campaign finance

Bundled Up

William Safire used his New York Times Magazine "On Language" column on Sunday to trace the evolution of the word "bundling" all the way from Dutch teenagers to George Bush, citing Public Campaign's Rick Bielke on the first use of the term to refer to the practice of skirting campaign contribution limits by getting big donors to solicit money from friends and associates for their candidate of choice.

Hush Money

Oh, the games we play. Candidates for President are working the fundraising circuit with feverish intensity, while doing everything they can to downplay how much money they'll raise -- all so that on April 15th, when the first campaign filings are due, they can awe and astound with the piles of money they've raked in, and get that one step closer to the White House.

 

Hot on the Money Trail

The next election frenzy hasn't begun in earnest in the public eye, but behind closed (and gilded) doors, the race for campaign cash is on and as these two articles describe.

Revisit Pulled Proposal

Last week saw a flurry of campaign finance activity on the Philadelphia City Council surrounding a proposal by Councilor Jim Kenney to do away with campaign contribution limits. Kenney eventually pulled this proposal and others from consideration, a move the Philadelphia Inquirer praises while recommending that Kenney's proposal for public financing for municipal elections be given consideration in due time.

 

The Peril of Promises

Embattled Rep. John Doolittle(R-CA) is trying to get back on the good side of his constituents after barely keeping his seat in the 2006 mid-term elections. Trying to put his ties to convicted lobbyist Jack Abramoff, and allegations of unethical fundraising activity behind him, he's promising greater accountability, and more attention to constituents. A fine gesture, but can he be for real?

 

Name That Bundler

The Republican is looking for a little more disclosure in the realm of campaign finance, particularly in this brave new world of bundling where super-fundraisers give the max donation to a candidate and find, say, a hundred friends willing to do the same, yet don't need to disclose anything beyond their individual gift.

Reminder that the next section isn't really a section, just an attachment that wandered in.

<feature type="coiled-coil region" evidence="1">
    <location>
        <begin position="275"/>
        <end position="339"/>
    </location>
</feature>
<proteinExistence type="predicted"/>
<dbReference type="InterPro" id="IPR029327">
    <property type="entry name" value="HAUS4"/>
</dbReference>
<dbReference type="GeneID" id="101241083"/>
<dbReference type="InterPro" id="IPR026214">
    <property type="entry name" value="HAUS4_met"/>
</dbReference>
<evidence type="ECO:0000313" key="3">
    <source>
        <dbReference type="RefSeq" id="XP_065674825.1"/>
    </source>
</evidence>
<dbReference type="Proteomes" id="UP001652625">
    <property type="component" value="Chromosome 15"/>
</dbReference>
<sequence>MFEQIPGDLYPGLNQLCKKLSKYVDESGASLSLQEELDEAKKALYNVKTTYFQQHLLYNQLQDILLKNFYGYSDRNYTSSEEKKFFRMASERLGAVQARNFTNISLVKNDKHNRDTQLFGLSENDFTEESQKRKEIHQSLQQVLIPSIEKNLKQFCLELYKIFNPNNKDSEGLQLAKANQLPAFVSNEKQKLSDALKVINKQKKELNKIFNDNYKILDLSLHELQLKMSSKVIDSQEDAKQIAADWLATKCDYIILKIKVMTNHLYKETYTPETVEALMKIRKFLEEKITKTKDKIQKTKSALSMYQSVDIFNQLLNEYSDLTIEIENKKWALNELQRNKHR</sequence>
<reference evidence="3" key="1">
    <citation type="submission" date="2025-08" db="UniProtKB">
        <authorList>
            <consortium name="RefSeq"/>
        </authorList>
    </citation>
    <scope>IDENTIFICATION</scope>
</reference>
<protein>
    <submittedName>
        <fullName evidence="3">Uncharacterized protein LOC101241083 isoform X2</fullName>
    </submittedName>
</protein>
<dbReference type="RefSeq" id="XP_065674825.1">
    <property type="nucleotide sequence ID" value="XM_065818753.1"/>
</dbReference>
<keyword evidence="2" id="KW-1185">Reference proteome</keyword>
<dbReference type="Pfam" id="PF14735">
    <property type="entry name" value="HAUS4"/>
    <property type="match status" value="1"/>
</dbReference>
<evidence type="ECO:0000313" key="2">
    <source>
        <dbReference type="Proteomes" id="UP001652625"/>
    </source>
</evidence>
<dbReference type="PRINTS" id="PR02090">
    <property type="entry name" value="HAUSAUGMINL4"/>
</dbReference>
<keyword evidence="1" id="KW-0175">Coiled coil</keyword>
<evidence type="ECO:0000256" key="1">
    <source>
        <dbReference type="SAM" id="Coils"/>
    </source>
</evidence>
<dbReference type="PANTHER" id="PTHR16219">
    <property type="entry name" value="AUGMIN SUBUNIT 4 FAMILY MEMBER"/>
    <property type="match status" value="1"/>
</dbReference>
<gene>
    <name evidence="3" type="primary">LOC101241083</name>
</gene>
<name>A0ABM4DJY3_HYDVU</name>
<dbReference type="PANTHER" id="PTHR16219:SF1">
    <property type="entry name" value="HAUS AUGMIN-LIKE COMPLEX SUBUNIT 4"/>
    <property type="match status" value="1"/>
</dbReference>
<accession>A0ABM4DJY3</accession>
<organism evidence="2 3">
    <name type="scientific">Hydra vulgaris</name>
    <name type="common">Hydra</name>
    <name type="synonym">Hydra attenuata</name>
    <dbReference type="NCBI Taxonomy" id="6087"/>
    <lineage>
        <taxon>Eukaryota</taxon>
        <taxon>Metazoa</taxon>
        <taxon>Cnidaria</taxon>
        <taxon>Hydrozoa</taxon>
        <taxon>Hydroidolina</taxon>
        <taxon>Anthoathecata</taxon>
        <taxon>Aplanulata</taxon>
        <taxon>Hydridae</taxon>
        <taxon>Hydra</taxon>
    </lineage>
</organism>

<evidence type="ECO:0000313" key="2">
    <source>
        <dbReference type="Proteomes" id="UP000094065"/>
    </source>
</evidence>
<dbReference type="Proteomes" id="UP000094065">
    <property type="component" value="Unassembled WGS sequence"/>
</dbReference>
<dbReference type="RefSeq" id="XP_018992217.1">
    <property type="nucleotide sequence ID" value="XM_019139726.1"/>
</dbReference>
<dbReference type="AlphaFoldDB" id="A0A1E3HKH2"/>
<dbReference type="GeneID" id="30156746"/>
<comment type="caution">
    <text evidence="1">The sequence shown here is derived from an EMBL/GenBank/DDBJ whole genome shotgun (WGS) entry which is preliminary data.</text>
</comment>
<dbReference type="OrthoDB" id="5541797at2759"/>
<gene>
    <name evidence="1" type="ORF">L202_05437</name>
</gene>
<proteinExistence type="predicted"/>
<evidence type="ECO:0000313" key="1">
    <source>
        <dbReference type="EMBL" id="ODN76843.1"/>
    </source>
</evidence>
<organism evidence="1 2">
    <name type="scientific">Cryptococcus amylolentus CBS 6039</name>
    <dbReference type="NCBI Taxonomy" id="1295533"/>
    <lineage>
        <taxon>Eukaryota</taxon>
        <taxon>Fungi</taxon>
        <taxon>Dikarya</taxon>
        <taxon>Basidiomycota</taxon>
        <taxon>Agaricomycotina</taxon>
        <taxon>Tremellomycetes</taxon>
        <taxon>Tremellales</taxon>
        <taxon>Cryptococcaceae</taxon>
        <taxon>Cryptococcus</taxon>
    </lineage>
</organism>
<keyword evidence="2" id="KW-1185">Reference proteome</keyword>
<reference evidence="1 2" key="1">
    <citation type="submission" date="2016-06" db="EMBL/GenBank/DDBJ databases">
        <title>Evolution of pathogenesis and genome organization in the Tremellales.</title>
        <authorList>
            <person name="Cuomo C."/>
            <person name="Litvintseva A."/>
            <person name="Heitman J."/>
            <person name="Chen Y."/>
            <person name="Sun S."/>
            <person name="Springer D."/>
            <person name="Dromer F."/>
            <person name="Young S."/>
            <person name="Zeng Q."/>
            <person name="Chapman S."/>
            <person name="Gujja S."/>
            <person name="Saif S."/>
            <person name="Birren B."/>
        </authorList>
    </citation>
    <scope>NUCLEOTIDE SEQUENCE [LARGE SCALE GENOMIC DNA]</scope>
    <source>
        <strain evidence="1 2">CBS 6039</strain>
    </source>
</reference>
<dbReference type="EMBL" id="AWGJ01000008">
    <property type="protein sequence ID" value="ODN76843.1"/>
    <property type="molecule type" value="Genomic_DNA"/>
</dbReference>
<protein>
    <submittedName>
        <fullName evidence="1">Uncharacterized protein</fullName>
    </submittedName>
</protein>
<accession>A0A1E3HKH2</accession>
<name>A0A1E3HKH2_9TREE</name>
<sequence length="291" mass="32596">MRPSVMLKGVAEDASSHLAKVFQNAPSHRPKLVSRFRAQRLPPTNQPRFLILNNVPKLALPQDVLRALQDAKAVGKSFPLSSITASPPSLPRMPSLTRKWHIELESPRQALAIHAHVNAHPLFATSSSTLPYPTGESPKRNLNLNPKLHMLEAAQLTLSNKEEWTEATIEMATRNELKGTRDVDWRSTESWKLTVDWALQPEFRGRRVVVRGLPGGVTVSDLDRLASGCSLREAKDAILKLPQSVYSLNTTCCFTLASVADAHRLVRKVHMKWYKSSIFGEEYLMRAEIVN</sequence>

And Pretty Soon You're Talking Real Money

$1,000,000,000. That's how much the next presidential race is going to cost, when all is said and done. A billion bucks will be collected from a small group of the nation's wealthiest and most powerful who will come knocking at the door before the last inauguration balloon hits the floor looking for a return on their dollar. It will be, as Rep. Rosa DeLauro (D-CT) says: "ridiculous."

 

We (Frequently) Stop Working For You

There's no question: if we want a Congress that works for us full time, we need full public financing of elections. Further evidence comes in the form of the article from today's Roll Call (sub. required) indicating that the longer work week proposed for Congress this year will mean more and more fundraisers to satisfy the need for campaign cash.

 

From the article:

More Trouble for Doolittle

Rep. John Doolittle (R-CA) who narrowly won re-election last month amid growing allegations of his ties to disgraced lobbyist Jack Abramoff, is writing a lot of checks to a law firm that handles campaign finance cases - $44,138 in all, and probably not the last of it.

 

Wealth Primary, Stealth Primary

The Washington Post is calling it an "invisible primary" - the lead-up to the 2008 presidential race in which the competitive candidates will be chosen on the basis of how much early money they can bring in from a small, elite circle of wealthy power players. You can't write a check for $2,000 and promise 100 friends who can do the same? Then your opinion means nothing.